1st 2nd 3rd 4th 5th 6th 7th 8th Reverse
845RE 4.71 3.14 2.10 1.67 1.29 1 0.84 0.67 3.30
8HP70, 8HP90 4.71 3.14 2.11 1.67 1.29 1 0.84 0.67 3.32

Tremec TR-6060

Since 2008, there has been one manual transmission and one manual transmission only - the Tremec TR-6060. Based on the immensely popular T56, the TR-6060 is a close-ratio geared, die-cast aluminum 6-speed transmission. Compared to the T56, the synchronizer hubs have been narrowed to reduce shift travel and the synchronizer material has been upgraded to a carbon particle paper that will further improve shift performance. The forward gears are all helical cut and synchronized. Additionally, a 1-4 gear skip feature has been integrated to reduce driver shifting when loafing around town.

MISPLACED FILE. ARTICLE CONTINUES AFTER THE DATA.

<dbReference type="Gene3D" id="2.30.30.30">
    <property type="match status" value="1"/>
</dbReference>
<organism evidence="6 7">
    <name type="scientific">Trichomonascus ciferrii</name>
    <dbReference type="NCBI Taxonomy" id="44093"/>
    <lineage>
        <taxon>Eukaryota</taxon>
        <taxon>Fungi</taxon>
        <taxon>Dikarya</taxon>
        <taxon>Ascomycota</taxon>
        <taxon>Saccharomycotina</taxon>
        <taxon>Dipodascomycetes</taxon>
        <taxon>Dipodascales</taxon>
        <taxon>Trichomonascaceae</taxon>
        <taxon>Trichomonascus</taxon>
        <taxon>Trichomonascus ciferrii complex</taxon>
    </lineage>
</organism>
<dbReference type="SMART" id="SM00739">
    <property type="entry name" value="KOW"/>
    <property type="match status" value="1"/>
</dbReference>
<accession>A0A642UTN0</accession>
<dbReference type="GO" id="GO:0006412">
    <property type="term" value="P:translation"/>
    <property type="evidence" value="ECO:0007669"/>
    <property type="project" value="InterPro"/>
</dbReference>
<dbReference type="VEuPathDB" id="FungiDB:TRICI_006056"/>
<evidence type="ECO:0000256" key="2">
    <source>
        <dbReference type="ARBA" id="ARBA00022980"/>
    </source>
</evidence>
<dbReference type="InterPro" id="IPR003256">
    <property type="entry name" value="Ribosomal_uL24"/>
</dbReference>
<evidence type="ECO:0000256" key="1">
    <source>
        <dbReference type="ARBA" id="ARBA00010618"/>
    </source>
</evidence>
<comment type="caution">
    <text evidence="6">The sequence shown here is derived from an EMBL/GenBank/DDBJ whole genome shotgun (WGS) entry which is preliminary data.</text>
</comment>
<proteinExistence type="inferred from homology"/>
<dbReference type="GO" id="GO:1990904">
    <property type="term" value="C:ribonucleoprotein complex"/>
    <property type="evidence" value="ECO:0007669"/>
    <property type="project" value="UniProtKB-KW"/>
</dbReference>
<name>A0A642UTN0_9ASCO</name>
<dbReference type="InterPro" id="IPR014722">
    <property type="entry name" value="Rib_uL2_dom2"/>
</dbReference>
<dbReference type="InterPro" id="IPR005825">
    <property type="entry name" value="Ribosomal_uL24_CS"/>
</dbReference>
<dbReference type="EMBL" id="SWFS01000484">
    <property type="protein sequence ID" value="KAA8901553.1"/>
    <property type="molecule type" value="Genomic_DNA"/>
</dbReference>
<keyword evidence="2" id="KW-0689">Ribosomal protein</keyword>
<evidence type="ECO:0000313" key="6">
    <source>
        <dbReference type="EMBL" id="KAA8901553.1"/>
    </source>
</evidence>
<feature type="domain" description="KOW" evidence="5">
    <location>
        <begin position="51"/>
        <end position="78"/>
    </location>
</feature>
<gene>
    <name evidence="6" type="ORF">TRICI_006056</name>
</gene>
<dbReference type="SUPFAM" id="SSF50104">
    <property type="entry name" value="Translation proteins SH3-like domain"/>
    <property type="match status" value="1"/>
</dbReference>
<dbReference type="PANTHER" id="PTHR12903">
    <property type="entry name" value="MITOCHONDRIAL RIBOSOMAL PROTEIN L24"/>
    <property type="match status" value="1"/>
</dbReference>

While it is typically a stout transmission, the most common complaints that surface in regards to this transmission relate to shifting notchiness or complete blockage when attempting to shift from 1st to 2nd in full throttle conditions. This is certainly a rare anomaly and usually the solution is to just let up mildly on the throttle while performing the gear change. It is also important that the transmission fluid is at the proper capacity (3.45 qts), type (Mopar ATF 4) and temperature.

TR-6060 1st 2nd 3rd 4th 5th 6th Reverse Final Drive
R/T, Scat Pack 2.97 2.10 1.46 1 0.74 0.50 2.90 3.90
SRT Hellcat 2.26 1.58 1.19 1 0.77 0.63 2.90 3.70

Which is the Best Transmission?